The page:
The Possum Walk Trail is a 6 mile, 45 minute tram tour along part of Heritage Trail. You’ll learn about the history of Possum Walk, Logtown, and the plants and animals in the area. The tram tour runs from 10:00 am – 2:00 pm and is an additional $5 for adults, $4 for seniors, and $3 for children. You can also take the trail by foot, from 10:00 am – 5:00 pm. Note that the trail is closed October-February.

Infinity Science Center always has other fun learning opportunities and exhibits, that sometimes change daily. We’ve drawn, built, and touched all kinds of things!

Our Favorite Parts of the Infinity Science Center

For my family, the big hits were the Omega Flight Simulator, the Orion space capsule, and the reading area (what can I say, the kids love books!). The bus tour through Stennis is the real showstopper though – sure to delight space needs young and old!

 

Planning Your Visit to the Infinity Science Center

Location

Infinity Science Center is just over the Mississippi/Louisiana border in Pearlington, MS. Take Exit 2 off I-10 and follow the signs! The address is 1 Discovery Circle, Pearlington, MS 39572.

Hours, Parking, & Admission Cost

Infinity Science Center is open Monday-Saturday from 9:00 am to 4:00 pm. They have a fantastically large and free parking lot, making parking extremely easy.

Admission costs are $15 for adults, $12 for seniors or military, $8 for children 4-13, and free for children 3 and under.

Special Pricing and Events

17155212_10155264798154610_2548876235770520097_n

If you’ll be visiting in a large group (of 20 or more guests), the price is reduced to only $7 per person!

Wednesdays are “Senior Wednesdays”, where senior admission is discounted to $6 (half price!). Seniors also get discounts at the gift shop, cafe, and Possum Walk.

Infinity also offers “Home School Mondays” on the third Monday of September, October, November, January, February, and March from 9:00 am – 12:00 pm. Admission is discounted to $7. Each month features a new STEM topic and hands-on learning opportunities for home schooled students. They’re geared for kids 6-12 years old, but anyone is welcome!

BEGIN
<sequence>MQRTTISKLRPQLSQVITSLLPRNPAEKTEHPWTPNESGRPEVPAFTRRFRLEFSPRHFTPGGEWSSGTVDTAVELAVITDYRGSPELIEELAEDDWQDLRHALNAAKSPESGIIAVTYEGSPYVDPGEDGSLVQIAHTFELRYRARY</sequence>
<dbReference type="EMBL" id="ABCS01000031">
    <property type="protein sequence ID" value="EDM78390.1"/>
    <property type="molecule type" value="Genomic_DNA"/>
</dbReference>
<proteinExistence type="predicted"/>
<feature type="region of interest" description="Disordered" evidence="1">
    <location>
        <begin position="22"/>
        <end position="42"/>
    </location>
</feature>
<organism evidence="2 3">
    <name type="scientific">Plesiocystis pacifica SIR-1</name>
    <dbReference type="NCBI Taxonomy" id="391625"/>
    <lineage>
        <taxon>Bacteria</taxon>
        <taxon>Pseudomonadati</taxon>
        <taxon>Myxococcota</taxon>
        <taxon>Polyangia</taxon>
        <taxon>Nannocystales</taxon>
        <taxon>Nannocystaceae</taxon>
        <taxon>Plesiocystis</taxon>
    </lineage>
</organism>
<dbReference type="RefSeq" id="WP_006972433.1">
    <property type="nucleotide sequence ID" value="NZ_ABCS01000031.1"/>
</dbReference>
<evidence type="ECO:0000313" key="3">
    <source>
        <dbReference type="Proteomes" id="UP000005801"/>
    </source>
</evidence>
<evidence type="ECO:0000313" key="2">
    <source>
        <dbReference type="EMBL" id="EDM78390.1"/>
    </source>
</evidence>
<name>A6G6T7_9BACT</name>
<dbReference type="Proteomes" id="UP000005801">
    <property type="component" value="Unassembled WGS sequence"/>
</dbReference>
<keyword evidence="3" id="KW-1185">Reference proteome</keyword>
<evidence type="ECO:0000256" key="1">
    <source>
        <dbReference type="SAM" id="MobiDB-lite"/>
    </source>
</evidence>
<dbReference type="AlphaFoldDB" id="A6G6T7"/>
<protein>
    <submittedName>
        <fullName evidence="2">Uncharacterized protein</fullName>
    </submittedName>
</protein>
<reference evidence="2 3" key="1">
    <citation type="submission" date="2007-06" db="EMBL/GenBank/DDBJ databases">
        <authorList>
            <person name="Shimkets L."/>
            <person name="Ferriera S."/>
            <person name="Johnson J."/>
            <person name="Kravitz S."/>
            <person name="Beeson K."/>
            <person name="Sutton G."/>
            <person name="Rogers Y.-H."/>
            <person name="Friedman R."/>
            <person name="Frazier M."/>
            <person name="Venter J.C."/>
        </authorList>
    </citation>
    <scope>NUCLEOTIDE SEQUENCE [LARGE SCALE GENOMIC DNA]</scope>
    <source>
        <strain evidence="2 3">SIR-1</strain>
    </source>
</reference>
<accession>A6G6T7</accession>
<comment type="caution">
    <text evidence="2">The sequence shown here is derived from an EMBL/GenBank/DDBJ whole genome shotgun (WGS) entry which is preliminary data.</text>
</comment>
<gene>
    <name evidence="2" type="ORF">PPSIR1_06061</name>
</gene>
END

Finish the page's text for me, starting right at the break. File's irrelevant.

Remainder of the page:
If you’re a parent or grandparent of toddlers (3 and under), this pricing structure is awesome! I love that for $6-7, my girls can have a fun day out, exploring science with me or a grandparent. That wouldn’t even buy tickets to a movie!

Some Saturdays also feature special classes for “Science Saturdays”. You can read more about them here!

Eating at the Infinity Science Center

The CaFe is open from 11:00 am to 2:00 pm, serving up food like burgers, poboys, sandwiches, hot dogs, and salads. There’s also a vending machine serving Dippin’ Dots, one of my girls’ favorite treats! You can also pack a lunch and enjoy the view outside!

Souvenirs

Infinity’s Gift Shop is open the same hours as the Science Center. It’s packed full of fun space and science souvenirs, from experiment kits to plush toys to coffee mugs to apparel. My girls love their plush space shuttle and NASA teddy bear, while I love my astronaut keychain and NASA coffee mug! We also love to pick up astronaut ice cream – it makes a fun themed snack or gift for friends.

Visiting the Infinity Science Center with Toddlers

21032590_10155863005514610_89048780117438341_n

Occasionally, I have friends ask about exactly what we do when we visit somewhere like Infinity or another museum with little ones. It can be intimidating to consider a trip when so many things seem like they may go over their heads or not really be accessible.

My answer is simple. Acceptance! Accept that it may be some mild form of chaos, that you may not get to do or see everything, or that their attention spans may not hold out for the entirety of a gallery. Just let them explore and follow their imaginations! Even if they’re just running in circles, they’re still running in circles around science, right?

Where are your favorite places to visit? Are you close to a NASA visitor center? Leave a comment and tell me about it!